Do NOT go to a naturopath school if you want to practice genuine medicine and actually help people. Naturopaths rip people off and con them out of their money. A few things they do are helpful, but a large percentage of what they do is 100% quackery. I'm hoping that most of them don't even realize this, and that they aren't knowingly deceiving people.

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    phillypd is offline Member 510 points
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    wow, that's kinda harsh...i wouldn't call them quacks...
    Acually natural medicine is a REAL practice..whether you know it or not. Just as conventional medicine is a real practice..most medical conditions that we deal with in western medicine can be dealt with on a more natural basis. Diabetes, obesity, high blood pressure...just to name a few..but since the drug companies have the US in a choke hold...and it's all about money from the insurance co..doctors are pressured into prescribing pills. And if you don't know...most pills are rooted from a natural source...and the others are made to mimic a natural source. You'll see when you take your med pharm class.
    I'm not a ND nor am i trying to be one...but i did give some thought to obtaining a ND in addition to my MD that i will be getting. Osteopathic schools were natural medical schools..(read the history) they were teaching alternatives to MD medicine. And over the years they have evolved to what they are today, which is going to happen with ND medicine.
    Naturalpathy is practiced all over the world, in almost every culture including ours. Before evidenced based medicine, how do you think the world survived? They practiced natural medicine to cure sickness! Everything evolves, just as people used to smoke weed to get high (which is a natural plant). Now because of technology, people use man made things such as herion, meth, and the like to get high. This is the same with medicine..b4 technology natural things were used, now we use more man made remedies to subside or sickness.
    I am the future of Healthcare
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    BrendaB_MD is offline Senior Member 510 points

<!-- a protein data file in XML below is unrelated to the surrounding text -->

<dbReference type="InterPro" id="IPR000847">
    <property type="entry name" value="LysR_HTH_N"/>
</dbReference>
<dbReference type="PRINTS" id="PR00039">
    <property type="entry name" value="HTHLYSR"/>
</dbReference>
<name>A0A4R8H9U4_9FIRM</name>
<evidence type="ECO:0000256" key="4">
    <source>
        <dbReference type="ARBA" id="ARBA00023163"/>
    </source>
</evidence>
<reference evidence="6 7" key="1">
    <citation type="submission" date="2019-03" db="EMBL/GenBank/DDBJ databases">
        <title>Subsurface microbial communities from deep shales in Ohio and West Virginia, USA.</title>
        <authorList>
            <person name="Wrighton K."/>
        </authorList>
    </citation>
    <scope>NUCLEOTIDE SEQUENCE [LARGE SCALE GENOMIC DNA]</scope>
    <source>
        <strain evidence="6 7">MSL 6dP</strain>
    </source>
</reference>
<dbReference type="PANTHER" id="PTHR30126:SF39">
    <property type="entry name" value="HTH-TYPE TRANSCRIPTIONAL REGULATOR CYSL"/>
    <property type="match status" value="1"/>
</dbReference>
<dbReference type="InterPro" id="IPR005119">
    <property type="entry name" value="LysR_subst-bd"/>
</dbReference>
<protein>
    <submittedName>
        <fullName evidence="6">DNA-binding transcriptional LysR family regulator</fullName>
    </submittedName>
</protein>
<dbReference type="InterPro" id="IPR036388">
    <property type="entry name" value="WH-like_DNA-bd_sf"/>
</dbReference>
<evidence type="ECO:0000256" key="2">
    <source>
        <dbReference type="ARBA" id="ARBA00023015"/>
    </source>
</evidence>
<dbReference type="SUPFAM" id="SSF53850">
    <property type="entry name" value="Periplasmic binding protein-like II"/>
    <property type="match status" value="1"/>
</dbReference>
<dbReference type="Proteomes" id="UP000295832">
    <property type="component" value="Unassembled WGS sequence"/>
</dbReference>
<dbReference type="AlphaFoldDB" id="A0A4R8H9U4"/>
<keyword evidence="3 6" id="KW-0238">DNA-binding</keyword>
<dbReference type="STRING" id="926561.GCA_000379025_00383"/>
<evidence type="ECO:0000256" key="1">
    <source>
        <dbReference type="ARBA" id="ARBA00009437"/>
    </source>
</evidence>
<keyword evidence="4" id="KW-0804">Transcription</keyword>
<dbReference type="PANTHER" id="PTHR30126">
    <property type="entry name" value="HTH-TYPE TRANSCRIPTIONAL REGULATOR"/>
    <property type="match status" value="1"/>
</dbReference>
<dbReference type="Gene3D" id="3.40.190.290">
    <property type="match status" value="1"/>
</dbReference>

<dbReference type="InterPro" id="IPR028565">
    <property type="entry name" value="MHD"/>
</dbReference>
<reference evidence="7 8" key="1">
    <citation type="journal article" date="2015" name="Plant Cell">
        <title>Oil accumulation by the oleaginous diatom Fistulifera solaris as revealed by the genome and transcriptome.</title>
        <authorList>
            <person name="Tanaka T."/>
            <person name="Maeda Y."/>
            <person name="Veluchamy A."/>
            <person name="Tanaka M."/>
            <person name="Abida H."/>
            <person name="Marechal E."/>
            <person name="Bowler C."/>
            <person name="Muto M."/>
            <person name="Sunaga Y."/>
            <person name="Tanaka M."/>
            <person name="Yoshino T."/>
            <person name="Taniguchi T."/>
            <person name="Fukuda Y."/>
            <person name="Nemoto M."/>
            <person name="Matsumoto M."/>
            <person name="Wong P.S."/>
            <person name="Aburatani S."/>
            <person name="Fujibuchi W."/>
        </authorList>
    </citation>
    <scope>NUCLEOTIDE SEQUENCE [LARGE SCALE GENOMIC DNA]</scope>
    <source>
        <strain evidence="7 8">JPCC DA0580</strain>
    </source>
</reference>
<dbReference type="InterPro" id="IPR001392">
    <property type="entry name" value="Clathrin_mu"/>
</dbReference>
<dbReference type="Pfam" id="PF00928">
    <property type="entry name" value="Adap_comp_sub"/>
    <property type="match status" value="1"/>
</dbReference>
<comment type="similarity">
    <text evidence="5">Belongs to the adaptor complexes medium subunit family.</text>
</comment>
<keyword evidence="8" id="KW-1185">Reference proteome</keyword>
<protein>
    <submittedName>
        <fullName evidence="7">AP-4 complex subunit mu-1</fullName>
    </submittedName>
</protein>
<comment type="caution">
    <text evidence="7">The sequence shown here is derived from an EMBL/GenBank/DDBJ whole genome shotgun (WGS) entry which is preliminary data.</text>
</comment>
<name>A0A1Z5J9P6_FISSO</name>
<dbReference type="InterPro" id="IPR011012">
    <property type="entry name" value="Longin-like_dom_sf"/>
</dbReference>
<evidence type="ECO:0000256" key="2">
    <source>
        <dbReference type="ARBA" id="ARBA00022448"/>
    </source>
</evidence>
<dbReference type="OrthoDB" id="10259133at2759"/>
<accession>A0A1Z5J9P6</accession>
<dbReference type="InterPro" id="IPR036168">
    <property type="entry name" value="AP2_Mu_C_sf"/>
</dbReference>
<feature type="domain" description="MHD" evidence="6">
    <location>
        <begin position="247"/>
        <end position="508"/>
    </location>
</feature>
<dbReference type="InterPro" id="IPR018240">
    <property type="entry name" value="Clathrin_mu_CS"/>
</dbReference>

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    Last edited by BrendaB_MD; 11-09-2009 at 08:02 PM.

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    eastern2western is offline Senior Member 46 points
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    good story

    Quote Originally Posted by NatStudent View Post
    Hi Caylie,

    I am a student at Bastyr University. I just completed my first year in the ND program. I too had the same debate you are having when I was applying to schools. I took the MCAT and was happy with my score, and was accepted at a few different MD schools. But ultimately I chose to go to Bastyr, and am so happy with my decision. I truly believe in the connection between the mind and the body, how mental health affects physical health and vice versa. I think there is a need for both naturopathic medicine and conventional medicine in patient care. At accredited naturopathic schools, we are trained in the same basic sciences as conventional medical students. I just completed my first year, and let me tell you, it was VERY challenging, the hardest year I have ever had- and I come from a very strong academic background with a 3.9 g.p.a. as an undergrad, just to put it into perspective. The last two years of school we focus on clinical care and naturopathic therapies. We do learn pharmacology and in the state of Washington are licensed to prescribe pharmaceuticals, but we use this as a last resort because most conditions can be treated naturally- using herbal medicine, hydrotherapy, counseling, homeopathy, medical nutrition. We focus on finding the cause and avoid suppression of symptoms without dealing with the root of the problem. We spend two hours with a new patient and an hour with followup patients, listening to every detail of their physical, emotional, mental, and spiritual health, because all of these aspects contritute to the well-being of the particular individual. It is difficult to be as financially successful as some specialty MD's, but if you are passionate about something you will want to work hard at it because it won't feel like work. With hard work follows success. Don't be scared, there is less than a one percent default rate on student loans for graduates of naturopathic medical schools, so you will be able to pay them back. Remember why you are doing this, it's not all about money. Although some naturopaths do further their education to specialize in chinese medicine and acupuncture, naturopathic oncology, etc., most of us are primary care physicians and are not competing against medical doctors, but want to collaborate with them to ensure the best care possible for the patient. I love and believe in what I am learning in school, and am completely happy with my choice in pursuing an ND. I hope this gives some inspiration to some pre-med students out there considering naturopathic medicine. If holistic care speaks to you, then follow your heart, despite what skeptics may say about it. They just don't know.